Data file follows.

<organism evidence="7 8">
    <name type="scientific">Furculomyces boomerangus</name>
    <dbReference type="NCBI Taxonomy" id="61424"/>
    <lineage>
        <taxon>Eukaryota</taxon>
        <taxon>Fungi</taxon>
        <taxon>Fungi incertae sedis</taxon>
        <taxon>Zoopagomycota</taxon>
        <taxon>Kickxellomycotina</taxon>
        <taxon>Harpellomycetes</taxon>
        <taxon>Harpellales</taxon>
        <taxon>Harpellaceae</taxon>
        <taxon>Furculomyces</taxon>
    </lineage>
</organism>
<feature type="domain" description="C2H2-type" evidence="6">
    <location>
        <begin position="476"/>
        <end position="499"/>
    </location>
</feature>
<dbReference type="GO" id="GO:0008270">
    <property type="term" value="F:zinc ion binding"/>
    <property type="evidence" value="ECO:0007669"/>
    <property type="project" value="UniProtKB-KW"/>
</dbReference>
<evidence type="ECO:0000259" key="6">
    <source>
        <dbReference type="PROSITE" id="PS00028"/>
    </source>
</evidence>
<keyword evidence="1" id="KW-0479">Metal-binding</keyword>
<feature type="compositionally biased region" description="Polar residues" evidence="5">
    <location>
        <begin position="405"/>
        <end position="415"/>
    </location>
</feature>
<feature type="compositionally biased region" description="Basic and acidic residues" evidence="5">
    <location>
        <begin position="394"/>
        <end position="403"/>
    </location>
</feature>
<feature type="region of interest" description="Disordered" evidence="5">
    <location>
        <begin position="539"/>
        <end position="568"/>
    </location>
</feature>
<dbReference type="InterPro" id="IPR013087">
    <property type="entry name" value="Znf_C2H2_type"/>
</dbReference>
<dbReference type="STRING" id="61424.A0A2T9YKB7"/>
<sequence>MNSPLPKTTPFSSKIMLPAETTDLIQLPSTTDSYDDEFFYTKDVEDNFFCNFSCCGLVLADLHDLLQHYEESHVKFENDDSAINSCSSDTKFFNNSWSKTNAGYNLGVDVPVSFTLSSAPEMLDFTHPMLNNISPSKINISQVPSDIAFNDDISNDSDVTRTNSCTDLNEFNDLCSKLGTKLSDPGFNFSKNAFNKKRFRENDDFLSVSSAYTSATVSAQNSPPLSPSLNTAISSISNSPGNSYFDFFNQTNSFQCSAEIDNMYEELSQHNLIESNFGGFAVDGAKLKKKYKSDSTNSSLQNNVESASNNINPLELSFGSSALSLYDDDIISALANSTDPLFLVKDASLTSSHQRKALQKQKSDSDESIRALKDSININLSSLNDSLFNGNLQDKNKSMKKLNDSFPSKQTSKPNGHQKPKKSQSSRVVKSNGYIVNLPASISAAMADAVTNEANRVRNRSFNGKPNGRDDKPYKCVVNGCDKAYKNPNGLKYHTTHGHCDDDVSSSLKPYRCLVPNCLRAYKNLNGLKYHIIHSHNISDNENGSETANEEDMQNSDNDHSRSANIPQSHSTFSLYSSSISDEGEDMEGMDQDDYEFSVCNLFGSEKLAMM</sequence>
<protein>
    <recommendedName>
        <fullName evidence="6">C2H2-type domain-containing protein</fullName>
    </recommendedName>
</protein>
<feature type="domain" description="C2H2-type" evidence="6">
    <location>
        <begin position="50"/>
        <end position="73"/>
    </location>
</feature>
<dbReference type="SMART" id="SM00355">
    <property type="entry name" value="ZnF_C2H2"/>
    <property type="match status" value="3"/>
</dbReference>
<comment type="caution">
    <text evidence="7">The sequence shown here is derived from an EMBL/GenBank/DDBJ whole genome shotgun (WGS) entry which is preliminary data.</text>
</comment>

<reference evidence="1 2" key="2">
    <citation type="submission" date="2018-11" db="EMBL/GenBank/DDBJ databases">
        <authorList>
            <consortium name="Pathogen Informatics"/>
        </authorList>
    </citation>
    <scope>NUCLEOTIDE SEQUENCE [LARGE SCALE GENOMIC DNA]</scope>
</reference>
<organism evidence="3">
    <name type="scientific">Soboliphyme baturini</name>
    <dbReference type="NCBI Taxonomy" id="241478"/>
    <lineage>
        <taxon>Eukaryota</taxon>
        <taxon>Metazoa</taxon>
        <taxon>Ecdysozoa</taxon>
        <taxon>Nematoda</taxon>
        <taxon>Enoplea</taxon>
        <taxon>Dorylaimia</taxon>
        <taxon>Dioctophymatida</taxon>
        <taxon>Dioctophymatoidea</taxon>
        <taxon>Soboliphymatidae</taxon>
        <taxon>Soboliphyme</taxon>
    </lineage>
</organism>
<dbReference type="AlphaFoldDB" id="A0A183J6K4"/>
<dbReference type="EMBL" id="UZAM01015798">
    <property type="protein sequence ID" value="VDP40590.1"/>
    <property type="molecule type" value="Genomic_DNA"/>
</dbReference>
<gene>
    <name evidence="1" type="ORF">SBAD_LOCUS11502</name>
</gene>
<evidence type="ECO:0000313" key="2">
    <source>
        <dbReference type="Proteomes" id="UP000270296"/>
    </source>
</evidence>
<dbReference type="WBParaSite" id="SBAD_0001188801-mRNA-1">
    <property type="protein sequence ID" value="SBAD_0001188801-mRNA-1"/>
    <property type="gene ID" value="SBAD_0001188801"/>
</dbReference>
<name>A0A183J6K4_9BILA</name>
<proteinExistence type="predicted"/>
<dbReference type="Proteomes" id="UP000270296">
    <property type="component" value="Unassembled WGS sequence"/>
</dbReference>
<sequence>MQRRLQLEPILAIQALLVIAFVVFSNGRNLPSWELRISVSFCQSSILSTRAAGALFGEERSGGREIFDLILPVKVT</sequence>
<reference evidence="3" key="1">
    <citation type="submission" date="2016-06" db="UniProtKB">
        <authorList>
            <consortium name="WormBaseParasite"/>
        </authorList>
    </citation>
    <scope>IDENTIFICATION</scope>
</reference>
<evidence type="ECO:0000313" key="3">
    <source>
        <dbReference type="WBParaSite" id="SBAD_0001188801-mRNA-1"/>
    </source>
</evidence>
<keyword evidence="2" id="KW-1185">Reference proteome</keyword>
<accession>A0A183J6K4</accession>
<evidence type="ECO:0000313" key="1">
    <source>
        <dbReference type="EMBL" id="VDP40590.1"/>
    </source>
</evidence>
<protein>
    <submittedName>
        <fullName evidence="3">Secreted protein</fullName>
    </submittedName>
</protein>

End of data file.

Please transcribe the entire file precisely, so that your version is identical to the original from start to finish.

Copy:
<organism evidence="7 8">
    <name type="scientific">Furculomyces boomerangus</name>
    <dbReference type="NCBI Taxonomy" id="61424"/>
    <lineage>
        <taxon>Eukaryota</taxon>
        <taxon>Fungi</taxon>
        <taxon>Fungi incertae sedis</taxon>
        <taxon>Zoopagomycota</taxon>
        <taxon>Kickxellomycotina</taxon>
        <taxon>Harpellomycetes</taxon>
        <taxon>Harpellales</taxon>
        <taxon>Harpellaceae</taxon>
        <taxon>Furculomyces</taxon>
    </lineage>
</organism>
<feature type="domain" description="C2H2-type" evidence="6">
    <location>
        <begin position="476"/>
        <end position="499"/>
    </location>
</feature>
<dbReference type="GO" id="GO:0008270">
    <property type="term" value="F:zinc ion binding"/>
    <property type="evidence" value="ECO:0007669"/>
    <property type="project" value="UniProtKB-KW"/>
</dbReference>
<evidence type="ECO:0000259" key="6">
    <source>
        <dbReference type="PROSITE" id="PS00028"/>
    </source>
</evidence>
<keyword evidence="1" id="KW-0479">Metal-binding</keyword>
<feature type="compositionally biased region" description="Polar residues" evidence="5">
    <location>
        <begin position="405"/>
        <end position="415"/>
    </location>
</feature>
<feature type="compositionally biased region" description="Basic and acidic residues" evidence="5">
    <location>
        <begin position="394"/>
        <end position="403"/>
    </location>
</feature>
<feature type="region of interest" description="Disordered" evidence="5">
    <location>
        <begin position="539"/>
        <end position="568"/>
    </location>
</feature>
<dbReference type="InterPro" id="IPR013087">
    <property type="entry name" value="Znf_C2H2_type"/>
</dbReference>
<dbReference type="STRING" id="61424.A0A2T9YKB7"/>
<sequence>MNSPLPKTTPFSSKIMLPAETTDLIQLPSTTDSYDDEFFYTKDVEDNFFCNFSCCGLVLADLHDLLQHYEESHVKFENDDSAINSCSSDTKFFNNSWSKTNAGYNLGVDVPVSFTLSSAPEMLDFTHPMLNNISPSKINISQVPSDIAFNDDISNDSDVTRTNSCTDLNEFNDLCSKLGTKLSDPGFNFSKNAFNKKRFRENDDFLSVSSAYTSATVSAQNSPPLSPSLNTAISSISNSPGNSYFDFFNQTNSFQCSAEIDNMYEELSQHNLIESNFGGFAVDGAKLKKKYKSDSTNSSLQNNVESASNNINPLELSFGSSALSLYDDDIISALANSTDPLFLVKDASLTSSHQRKALQKQKSDSDESIRALKDSININLSSLNDSLFNGNLQDKNKSMKKLNDSFPSKQTSKPNGHQKPKKSQSSRVVKSNGYIVNLPASISAAMADAVTNEANRVRNRSFNGKPNGRDDKPYKCVVNGCDKAYKNPNGLKYHTTHGHCDDDVSSSLKPYRCLVPNCLRAYKNLNGLKYHIIHSHNISDNENGSETANEEDMQNSDNDHSRSANIPQSHSTFSLYSSSISDEGEDMEGMDQDDYEFSVCNLFGSEKLAMM</sequence>
<protein>
    <recommendedName>
        <fullName evidence="6">C2H2-type domain-containing protein</fullName>
    </recommendedName>
</protein>
<feature type="domain" description="C2H2-type" evidence="6">
    <location>
        <begin position="50"/>
        <end position="73"/>
    </location>
</feature>
<dbReference type="SMART" id="SM00355">
    <property type="entry name" value="ZnF_C2H2"/>
    <property type="match status" value="3"/>
</dbReference>
<comment type="caution">
    <text evidence="7">The sequence shown here is derived from an EMBL/GenBank/DDBJ whole genome shotgun (WGS) entry which is preliminary data.</text>
</comment>

<reference evidence="1 2" key="2">
    <citation type="submission" date="2018-11" db="EMBL/GenBank/DDBJ databases">
        <authorList>
            <consortium name="Pathogen Informatics"/>
        </authorList>
    </citation>
    <scope>NUCLEOTIDE SEQUENCE [LARGE SCALE GENOMIC DNA]</scope>
</reference>
<organism evidence="3">
    <name type="scientific">Soboliphyme baturini</name>
    <dbReference type="NCBI Taxonomy" id="241478"/>
    <lineage>
        <taxon>Eukaryota</taxon>
        <taxon>Metazoa</taxon>
        <taxon>Ecdysozoa</taxon>
        <taxon>Nematoda</taxon>
        <taxon>Enoplea</taxon>
        <taxon>Dorylaimia</taxon>
        <taxon>Dioctophymatida</taxon>
        <taxon>Dioctophymatoidea</taxon>
        <taxon>Soboliphymatidae</taxon>
        <taxon>Soboliphyme</taxon>
    </lineage>
</organism>
<dbReference type="AlphaFoldDB" id="A0A183J6K4"/>
<dbReference type="EMBL" id="UZAM01015798">
    <property type="protein sequence ID" value="VDP40590.1"/>
    <property type="molecule type" value="Genomic_DNA"/>
</dbReference>
<gene>
    <name evidence="1" type="ORF">SBAD_LOCUS11502</name>
</gene>
<evidence type="ECO:0000313" key="2">
    <source>
        <dbReference type="Proteomes" id="UP000270296"/>
    </source>
</evidence>
<dbReference type="WBParaSite" id="SBAD_0001188801-mRNA-1">
    <property type="protein sequence ID" value="SBAD_0001188801-mRNA-1"/>
    <property type="gene ID" value="SBAD_0001188801"/>
</dbReference>
<name>A0A183J6K4_9BILA</name>
<proteinExistence type="predicted"/>
<dbReference type="Proteomes" id="UP000270296">
    <property type="component" value="Unassembled WGS sequence"/>
</dbReference>
<sequence>MQRRLQLEPILAIQALLVIAFVVFSNGRNLPSWELRISVSFCQSSILSTRAAGALFGEERSGGREIFDLILPVKVT</sequence>
<reference evidence="3" key="1">
    <citation type="submission" date="2016-06" db="UniProtKB">
        <authorList>
            <consortium name="WormBaseParasite"/>
        </authorList>
    </citation>
    <scope>IDENTIFICATION</scope>
</reference>
<evidence type="ECO:0000313" key="3">
    <source>
        <dbReference type="WBParaSite" id="SBAD_0001188801-mRNA-1"/>
    </source>
</evidence>
<keyword evidence="2" id="KW-1185">Reference proteome</keyword>
<accession>A0A183J6K4</accession>
<evidence type="ECO:0000313" key="1">
    <source>
        <dbReference type="EMBL" id="VDP40590.1"/>
    </source>
</evidence>
<protein>
    <submittedName>
        <fullName evidence="3">Secreted protein</fullName>
    </submittedName>
</protein>